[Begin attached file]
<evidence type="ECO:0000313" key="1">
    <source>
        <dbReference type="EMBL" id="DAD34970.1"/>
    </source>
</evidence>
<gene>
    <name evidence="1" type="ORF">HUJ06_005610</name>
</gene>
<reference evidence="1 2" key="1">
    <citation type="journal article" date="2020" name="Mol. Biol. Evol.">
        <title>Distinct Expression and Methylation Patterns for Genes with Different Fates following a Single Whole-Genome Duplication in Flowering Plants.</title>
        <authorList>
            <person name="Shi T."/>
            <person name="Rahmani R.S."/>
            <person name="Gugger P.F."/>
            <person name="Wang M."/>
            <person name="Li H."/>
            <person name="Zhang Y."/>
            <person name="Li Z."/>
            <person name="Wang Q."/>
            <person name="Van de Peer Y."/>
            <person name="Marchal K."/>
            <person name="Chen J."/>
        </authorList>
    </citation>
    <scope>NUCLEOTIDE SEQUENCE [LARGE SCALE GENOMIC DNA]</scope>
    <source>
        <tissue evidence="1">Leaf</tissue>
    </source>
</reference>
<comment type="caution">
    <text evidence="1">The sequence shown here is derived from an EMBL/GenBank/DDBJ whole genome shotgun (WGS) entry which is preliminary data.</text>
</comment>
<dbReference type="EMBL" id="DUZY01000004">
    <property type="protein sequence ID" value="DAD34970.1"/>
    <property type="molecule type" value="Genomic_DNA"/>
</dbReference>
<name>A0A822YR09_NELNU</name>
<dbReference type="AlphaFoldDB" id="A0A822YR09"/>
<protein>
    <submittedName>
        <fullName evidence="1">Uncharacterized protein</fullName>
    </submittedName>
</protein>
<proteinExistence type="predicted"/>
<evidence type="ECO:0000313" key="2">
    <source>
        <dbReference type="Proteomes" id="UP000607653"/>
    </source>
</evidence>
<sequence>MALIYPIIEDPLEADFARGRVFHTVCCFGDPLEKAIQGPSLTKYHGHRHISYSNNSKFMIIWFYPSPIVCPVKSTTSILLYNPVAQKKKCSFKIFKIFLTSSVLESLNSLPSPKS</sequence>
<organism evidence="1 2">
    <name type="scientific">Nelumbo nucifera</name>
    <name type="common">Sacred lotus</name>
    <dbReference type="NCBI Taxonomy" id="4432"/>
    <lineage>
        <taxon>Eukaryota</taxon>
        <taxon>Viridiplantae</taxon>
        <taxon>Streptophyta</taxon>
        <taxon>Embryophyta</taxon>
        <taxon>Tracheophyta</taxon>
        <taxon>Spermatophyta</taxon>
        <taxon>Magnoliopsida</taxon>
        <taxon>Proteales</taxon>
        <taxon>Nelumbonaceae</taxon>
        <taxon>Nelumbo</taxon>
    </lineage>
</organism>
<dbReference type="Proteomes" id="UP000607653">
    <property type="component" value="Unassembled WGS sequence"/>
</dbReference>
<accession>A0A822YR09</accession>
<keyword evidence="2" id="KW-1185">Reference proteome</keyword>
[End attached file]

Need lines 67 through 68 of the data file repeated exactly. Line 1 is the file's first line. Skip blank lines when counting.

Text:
    </lineage>
</organism>